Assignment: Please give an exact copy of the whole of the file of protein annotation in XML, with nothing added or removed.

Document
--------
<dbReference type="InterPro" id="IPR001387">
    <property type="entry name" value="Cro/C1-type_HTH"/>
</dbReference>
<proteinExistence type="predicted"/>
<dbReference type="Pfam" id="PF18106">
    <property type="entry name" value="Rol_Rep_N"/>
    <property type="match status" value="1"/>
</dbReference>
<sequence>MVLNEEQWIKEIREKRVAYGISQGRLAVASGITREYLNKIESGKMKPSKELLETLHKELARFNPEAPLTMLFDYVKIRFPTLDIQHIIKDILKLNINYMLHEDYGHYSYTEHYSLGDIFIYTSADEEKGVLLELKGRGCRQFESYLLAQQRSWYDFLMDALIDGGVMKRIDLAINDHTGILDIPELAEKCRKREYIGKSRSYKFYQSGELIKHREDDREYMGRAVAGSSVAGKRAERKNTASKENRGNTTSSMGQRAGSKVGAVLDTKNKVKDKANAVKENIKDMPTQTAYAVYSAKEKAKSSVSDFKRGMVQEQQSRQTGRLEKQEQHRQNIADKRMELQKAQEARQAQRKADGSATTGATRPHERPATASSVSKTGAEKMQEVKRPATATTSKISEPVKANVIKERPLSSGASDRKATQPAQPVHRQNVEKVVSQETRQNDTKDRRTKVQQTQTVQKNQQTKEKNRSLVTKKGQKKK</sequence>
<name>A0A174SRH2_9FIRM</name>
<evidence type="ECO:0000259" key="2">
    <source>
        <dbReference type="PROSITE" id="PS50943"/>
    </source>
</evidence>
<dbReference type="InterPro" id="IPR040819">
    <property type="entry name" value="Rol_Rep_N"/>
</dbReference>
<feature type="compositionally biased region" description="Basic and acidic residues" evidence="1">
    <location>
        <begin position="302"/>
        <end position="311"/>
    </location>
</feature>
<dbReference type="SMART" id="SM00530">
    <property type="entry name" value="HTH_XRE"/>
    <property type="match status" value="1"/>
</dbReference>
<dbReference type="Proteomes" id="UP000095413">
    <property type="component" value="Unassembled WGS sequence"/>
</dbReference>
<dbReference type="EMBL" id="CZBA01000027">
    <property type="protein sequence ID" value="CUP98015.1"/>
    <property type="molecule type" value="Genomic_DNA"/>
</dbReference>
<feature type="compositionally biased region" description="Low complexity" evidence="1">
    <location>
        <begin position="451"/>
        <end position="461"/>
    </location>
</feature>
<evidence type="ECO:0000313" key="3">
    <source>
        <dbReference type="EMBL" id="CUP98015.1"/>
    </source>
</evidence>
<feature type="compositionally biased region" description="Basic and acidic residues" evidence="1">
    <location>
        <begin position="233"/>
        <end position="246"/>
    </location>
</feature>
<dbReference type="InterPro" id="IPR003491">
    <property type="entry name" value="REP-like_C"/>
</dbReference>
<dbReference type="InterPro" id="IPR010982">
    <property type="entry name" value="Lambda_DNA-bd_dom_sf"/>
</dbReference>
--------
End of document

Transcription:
<dbReference type="InterPro" id="IPR001387">
    <property type="entry name" value="Cro/C1-type_HTH"/>
</dbReference>
<proteinExistence type="predicted"/>
<dbReference type="Pfam" id="PF18106">
    <property type="entry name" value="Rol_Rep_N"/>
    <property type="match status" value="1"/>
</dbReference>
<sequence>MVLNEEQWIKEIREKRVAYGISQGRLAVASGITREYLNKIESGKMKPSKELLETLHKELARFNPEAPLTMLFDYVKIRFPTLDIQHIIKDILKLNINYMLHEDYGHYSYTEHYSLGDIFIYTSADEEKGVLLELKGRGCRQFESYLLAQQRSWYDFLMDALIDGGVMKRIDLAINDHTGILDIPELAEKCRKREYIGKSRSYKFYQSGELIKHREDDREYMGRAVAGSSVAGKRAERKNTASKENRGNTTSSMGQRAGSKVGAVLDTKNKVKDKANAVKENIKDMPTQTAYAVYSAKEKAKSSVSDFKRGMVQEQQSRQTGRLEKQEQHRQNIADKRMELQKAQEARQAQRKADGSATTGATRPHERPATASSVSKTGAEKMQEVKRPATATTSKISEPVKANVIKERPLSSGASDRKATQPAQPVHRQNVEKVVSQETRQNDTKDRRTKVQQTQTVQKNQQTKEKNRSLVTKKGQKKK</sequence>
<name>A0A174SRH2_9FIRM</name>
<evidence type="ECO:0000259" key="2">
    <source>
        <dbReference type="PROSITE" id="PS50943"/>
    </source>
</evidence>
<dbReference type="InterPro" id="IPR040819">
    <property type="entry name" value="Rol_Rep_N"/>
</dbReference>
<feature type="compositionally biased region" description="Basic and acidic residues" evidence="1">
    <location>
        <begin position="302"/>
        <end position="311"/>
    </location>
</feature>
<dbReference type="SMART" id="SM00530">
    <property type="entry name" value="HTH_XRE"/>
    <property type="match status" value="1"/>
</dbReference>
<dbReference type="Proteomes" id="UP000095413">
    <property type="component" value="Unassembled WGS sequence"/>
</dbReference>
<dbReference type="EMBL" id="CZBA01000027">
    <property type="protein sequence ID" value="CUP98015.1"/>
    <property type="molecule type" value="Genomic_DNA"/>
</dbReference>
<feature type="compositionally biased region" description="Low complexity" evidence="1">
    <location>
        <begin position="451"/>
        <end position="461"/>
    </location>
</feature>
<evidence type="ECO:0000313" key="3">
    <source>
        <dbReference type="EMBL" id="CUP98015.1"/>
    </source>
</evidence>
<feature type="compositionally biased region" description="Basic and acidic residues" evidence="1">
    <location>
        <begin position="233"/>
        <end position="246"/>
    </location>
</feature>
<dbReference type="InterPro" id="IPR003491">
    <property type="entry name" value="REP-like_C"/>
</dbReference>
<dbReference type="InterPro" id="IPR010982">
    <property type="entry name" value="Lambda_DNA-bd_dom_sf"/>
</dbReference>